Structure Matters: Company, Stock Selection, Portfolio Strategy, Lifestyle, Process Solution

By Dan Weiskopf, ETF Professor

Stressed about your finances and your portfolio strategy?

There are many negative sentiments that undermine confidence in the markets these days. Short-term headlines highlight rising risk and lack confidence in the future.

  • Are we in a “bear market?” When did we enter it?
  • Interest rates will rise and crush bonds.
  • Inflation at 7.5% will permanently erode our standard of living.
  • War between Russia/Ukraine and China/Taiwan.

All of this noise is evidence-based and, for some investors, concerning. Plus, it’s not aligned with the experience of most investors, as the overhang sets the tone for a head-on collision.

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Perhaps the solution to finding “zen” in your outlook is to go through a planning session with your financial advisor or to compartmentalize your financial situation. Do you have investments in buckets? Alternatively, you can simply fundraise incrementally, followed by a plan to come back as you find a more measured beta. The action sometimes looks like a check.

Solve the structural problem

Ironically, planning for a “black swan” is a contradiction in terms, and more importantly (in my opinion only), an effort to look smart. Deal with what you can control. If you’re nervous about the markets, address the first structural issue.

  • First problem: will a drop of 10-20%, 30-40% in the markets be an opportunity, a change of life for you, or simply a bad moment? Obviously, part of the answer here is measured by how close you are to retirement. Putting the first problem in context can help with the second layer problem.
  • Does the income from your investment portfolio determine your income? If portfolio income is actually the main driver of your lifestyle, look at your expenses! Find the balance between income and expenses early on. Everyone wants more revenue, but in a world of rising costs, figure out your variable costs and your fixed costs. What do we need and what do we want? We talk all day with financial advisors who discuss planning issues, investment portfolio strategy and client goals. A little customer love isn’t a bad thing right now. Tell your clients that there are no easy answers and it is clear that it is not possible to take on more market risk when circumstances change. As the saying goes, markets don’t do well at scaling a wall of worry, so wait for clarity.
  • Cash or money on rainy days.

Answer: It may come as a surprise to some, but it seems that burning money by holding cash is a recent trend. According to the Office of Financial Research, money market funds are at relatively high levels, similar to Covid peaks.

Cash is an asset class that may warrant negative return right now, but its math is clear (negative 5-7% versus inflation). If you were conservative in 2021, your return flow may already reflect a high cash balance. If you were aggressive before, with lots of market beta, silver will help you even more. Cash, as an asset class, is a balancing solution that provides peace of mind in the face of volatility. To be clear, while offering guaranteed capital loss over the long term, even such a loss is quantifiable. Note that as co-PM of BLOK, my eyes are open to this statement, angering questions that Bitcoin is a store of value over cash. My answer: I am neither a trader nor a maximalist. Market volatility can lead to bad decisions, so any extreme positions should be minimized.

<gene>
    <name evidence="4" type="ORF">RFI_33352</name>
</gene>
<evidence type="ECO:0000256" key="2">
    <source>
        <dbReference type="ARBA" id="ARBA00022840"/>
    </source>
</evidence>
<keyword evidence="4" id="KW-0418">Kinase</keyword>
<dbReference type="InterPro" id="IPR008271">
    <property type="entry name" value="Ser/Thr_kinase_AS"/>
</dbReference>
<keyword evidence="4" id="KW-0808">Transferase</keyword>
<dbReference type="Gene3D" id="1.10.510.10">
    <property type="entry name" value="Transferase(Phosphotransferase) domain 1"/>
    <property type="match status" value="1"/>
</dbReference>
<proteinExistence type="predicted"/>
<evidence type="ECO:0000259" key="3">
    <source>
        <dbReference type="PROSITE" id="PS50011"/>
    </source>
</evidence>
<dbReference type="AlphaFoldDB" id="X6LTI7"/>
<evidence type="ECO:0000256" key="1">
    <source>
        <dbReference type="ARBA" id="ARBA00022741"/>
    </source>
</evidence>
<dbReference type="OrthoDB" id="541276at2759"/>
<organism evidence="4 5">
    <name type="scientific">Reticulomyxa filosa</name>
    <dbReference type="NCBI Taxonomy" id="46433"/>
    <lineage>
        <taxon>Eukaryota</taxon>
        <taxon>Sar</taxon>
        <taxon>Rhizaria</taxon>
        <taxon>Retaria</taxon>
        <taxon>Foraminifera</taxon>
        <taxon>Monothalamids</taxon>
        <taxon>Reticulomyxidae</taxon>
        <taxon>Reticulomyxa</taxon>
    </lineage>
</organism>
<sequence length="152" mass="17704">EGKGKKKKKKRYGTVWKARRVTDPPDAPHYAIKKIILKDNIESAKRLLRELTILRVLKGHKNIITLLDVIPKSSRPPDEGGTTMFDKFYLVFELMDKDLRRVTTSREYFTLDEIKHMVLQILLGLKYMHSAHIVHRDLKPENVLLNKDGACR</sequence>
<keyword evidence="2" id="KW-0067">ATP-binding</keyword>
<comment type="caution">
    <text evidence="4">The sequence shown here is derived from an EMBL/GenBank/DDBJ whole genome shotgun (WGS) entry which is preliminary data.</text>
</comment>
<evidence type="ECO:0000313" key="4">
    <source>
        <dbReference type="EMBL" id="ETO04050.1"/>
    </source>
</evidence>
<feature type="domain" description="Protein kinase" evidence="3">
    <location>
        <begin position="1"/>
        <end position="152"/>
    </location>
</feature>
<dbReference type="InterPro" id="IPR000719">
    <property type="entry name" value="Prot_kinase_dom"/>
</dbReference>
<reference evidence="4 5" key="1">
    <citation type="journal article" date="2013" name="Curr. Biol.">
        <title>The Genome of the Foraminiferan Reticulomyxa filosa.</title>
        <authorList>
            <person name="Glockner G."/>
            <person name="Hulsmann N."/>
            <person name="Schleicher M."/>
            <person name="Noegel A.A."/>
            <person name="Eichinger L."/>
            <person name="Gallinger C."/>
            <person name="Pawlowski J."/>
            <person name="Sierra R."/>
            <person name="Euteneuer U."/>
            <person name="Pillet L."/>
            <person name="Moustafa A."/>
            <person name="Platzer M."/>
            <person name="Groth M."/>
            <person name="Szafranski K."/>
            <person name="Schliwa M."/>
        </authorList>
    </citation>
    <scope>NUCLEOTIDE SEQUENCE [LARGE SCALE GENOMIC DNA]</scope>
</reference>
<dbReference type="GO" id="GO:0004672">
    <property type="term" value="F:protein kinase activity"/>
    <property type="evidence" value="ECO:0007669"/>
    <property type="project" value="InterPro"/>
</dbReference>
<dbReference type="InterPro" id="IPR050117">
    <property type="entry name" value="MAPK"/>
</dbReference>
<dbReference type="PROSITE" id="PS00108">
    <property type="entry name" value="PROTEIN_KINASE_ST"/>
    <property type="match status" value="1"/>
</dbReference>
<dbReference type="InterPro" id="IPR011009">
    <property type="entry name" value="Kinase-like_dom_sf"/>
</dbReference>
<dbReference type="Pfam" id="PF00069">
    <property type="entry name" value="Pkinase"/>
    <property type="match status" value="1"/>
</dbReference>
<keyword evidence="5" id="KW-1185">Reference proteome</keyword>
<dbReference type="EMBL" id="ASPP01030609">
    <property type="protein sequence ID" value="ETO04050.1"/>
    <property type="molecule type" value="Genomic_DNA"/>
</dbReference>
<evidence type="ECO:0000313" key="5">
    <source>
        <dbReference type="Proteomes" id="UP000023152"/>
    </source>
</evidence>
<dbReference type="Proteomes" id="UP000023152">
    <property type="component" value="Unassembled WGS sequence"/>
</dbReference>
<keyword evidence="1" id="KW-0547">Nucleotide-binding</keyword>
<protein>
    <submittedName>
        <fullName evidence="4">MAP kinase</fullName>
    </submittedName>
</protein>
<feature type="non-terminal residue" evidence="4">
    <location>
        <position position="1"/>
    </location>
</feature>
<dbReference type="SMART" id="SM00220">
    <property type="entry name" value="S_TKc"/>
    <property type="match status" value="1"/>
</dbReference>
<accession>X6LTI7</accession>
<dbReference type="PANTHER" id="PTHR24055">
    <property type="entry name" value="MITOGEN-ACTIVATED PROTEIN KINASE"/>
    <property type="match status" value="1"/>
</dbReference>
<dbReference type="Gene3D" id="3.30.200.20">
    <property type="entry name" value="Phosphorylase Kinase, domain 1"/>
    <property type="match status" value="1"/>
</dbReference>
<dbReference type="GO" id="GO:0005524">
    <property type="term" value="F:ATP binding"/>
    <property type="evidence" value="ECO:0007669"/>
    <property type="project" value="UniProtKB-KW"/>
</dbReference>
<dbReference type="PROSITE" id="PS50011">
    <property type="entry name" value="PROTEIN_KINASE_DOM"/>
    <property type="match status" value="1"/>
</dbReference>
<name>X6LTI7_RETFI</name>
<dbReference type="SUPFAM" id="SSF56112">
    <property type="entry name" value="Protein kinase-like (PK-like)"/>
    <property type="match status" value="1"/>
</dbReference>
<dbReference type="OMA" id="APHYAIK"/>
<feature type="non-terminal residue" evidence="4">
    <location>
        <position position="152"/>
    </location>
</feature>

Conclusion: nervous? Take progressive action

Beta-measured volatility in bull markets is exciting and rewarding. However, in a volatile or weak market, people may want to access their financial situation. Our “structure matters” message may be boring, but people’s quality of life can be affected by their financial pressures. It can be difficult to have a clear head at certain times. Compartmentalizing your short-term cash consumption and your long-term portfolio compartments can help stabilize stress. Such a plan also helps investors know that they have the problem under control. Remember the good news: in most cases, these recent bull markets have likely led investors to hit their targets sooner than traditional assumptions. Final comment: Don’t make extreme decisions based on nervousness. Sentiments are not an investment strategy or the basis of an investment plan.

Footnotes and interesting information

All of this negativity may be due to a 30-40% drop in media viewership. https://deadline.com/2021/12/cable-news-ratings-2021-fox-cnn-1234899789/

Goldman Sachs pointed to cash piling up in the fourth quarter. https://www.cnbc.com/2021/12/16/big-wealth-investors-are-likely-to-put-money-to-work-in-stocks-after-amassing-record-levels-of- cash.html

What is a black swan https://tradebrains.in/black-swans-investing/

Originally published by Toroso Investments on February 23, 2022.

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The material provided here is for informational purposes only and should not be considered an individualized recommendation or personalized investment advice. The investment strategies mentioned here may not be suitable for everyone. Each investor should review an investment strategy for their own particular situation before making an investment decision.

All expressions of opinion are subject to change without notice in response to changing market conditions. Data contained herein from third-party vendors is obtained from sources believed to be reliable. However, its accuracy, completeness or reliability cannot be guaranteed.

The examples provided are for illustrative purposes only and are not intended to reflect the results you may expect to obtain.

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Topics: Weekly Research, Structural Questions

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Don F. Davis